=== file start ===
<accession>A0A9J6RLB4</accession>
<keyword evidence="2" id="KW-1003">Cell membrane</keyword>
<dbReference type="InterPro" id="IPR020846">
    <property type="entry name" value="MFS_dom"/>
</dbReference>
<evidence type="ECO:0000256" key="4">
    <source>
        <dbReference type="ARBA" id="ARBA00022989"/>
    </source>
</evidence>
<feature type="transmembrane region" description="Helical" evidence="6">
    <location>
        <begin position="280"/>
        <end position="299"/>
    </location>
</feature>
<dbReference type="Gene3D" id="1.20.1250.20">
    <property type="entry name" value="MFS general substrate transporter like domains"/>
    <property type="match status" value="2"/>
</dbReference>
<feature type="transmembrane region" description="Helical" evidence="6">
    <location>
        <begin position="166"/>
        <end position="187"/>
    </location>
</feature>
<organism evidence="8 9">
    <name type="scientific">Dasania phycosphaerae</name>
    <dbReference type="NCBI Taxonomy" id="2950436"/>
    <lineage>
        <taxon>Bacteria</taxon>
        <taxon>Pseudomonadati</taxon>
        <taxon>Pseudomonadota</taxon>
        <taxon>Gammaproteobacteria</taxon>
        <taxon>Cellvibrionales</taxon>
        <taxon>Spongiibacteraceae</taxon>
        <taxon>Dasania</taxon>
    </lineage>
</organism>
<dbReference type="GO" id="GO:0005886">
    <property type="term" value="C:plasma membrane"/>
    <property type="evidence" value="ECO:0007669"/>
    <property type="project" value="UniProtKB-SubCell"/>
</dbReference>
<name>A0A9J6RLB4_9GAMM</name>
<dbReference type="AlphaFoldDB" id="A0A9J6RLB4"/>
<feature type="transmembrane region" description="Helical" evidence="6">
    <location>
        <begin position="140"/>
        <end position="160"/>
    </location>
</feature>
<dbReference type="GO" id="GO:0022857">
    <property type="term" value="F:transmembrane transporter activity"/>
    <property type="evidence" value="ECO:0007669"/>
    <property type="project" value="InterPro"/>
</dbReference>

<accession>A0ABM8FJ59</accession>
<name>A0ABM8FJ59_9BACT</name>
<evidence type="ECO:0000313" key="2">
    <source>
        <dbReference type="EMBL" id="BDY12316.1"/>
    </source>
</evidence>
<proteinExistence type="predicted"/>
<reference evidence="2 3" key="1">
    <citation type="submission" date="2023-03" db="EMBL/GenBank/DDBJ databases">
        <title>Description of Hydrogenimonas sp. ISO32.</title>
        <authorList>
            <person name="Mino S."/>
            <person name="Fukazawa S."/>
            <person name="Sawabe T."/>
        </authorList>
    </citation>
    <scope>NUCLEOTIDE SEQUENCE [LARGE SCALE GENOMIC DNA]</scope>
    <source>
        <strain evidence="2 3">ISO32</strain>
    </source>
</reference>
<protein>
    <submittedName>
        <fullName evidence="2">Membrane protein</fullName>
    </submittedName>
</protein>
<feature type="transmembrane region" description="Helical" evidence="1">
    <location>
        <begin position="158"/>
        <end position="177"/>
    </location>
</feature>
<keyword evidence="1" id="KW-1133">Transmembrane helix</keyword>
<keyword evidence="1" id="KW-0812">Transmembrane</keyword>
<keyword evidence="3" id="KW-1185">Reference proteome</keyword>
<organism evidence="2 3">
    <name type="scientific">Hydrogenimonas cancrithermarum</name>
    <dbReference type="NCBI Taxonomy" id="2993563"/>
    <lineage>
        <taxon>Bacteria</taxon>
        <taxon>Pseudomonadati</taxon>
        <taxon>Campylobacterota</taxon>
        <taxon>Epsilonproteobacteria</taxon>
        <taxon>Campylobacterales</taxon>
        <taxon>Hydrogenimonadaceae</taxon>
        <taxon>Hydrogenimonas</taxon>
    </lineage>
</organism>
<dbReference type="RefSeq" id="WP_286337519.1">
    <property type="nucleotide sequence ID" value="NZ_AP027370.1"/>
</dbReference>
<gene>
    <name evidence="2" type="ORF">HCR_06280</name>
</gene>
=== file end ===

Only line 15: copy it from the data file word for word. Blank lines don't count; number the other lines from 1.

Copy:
    </location>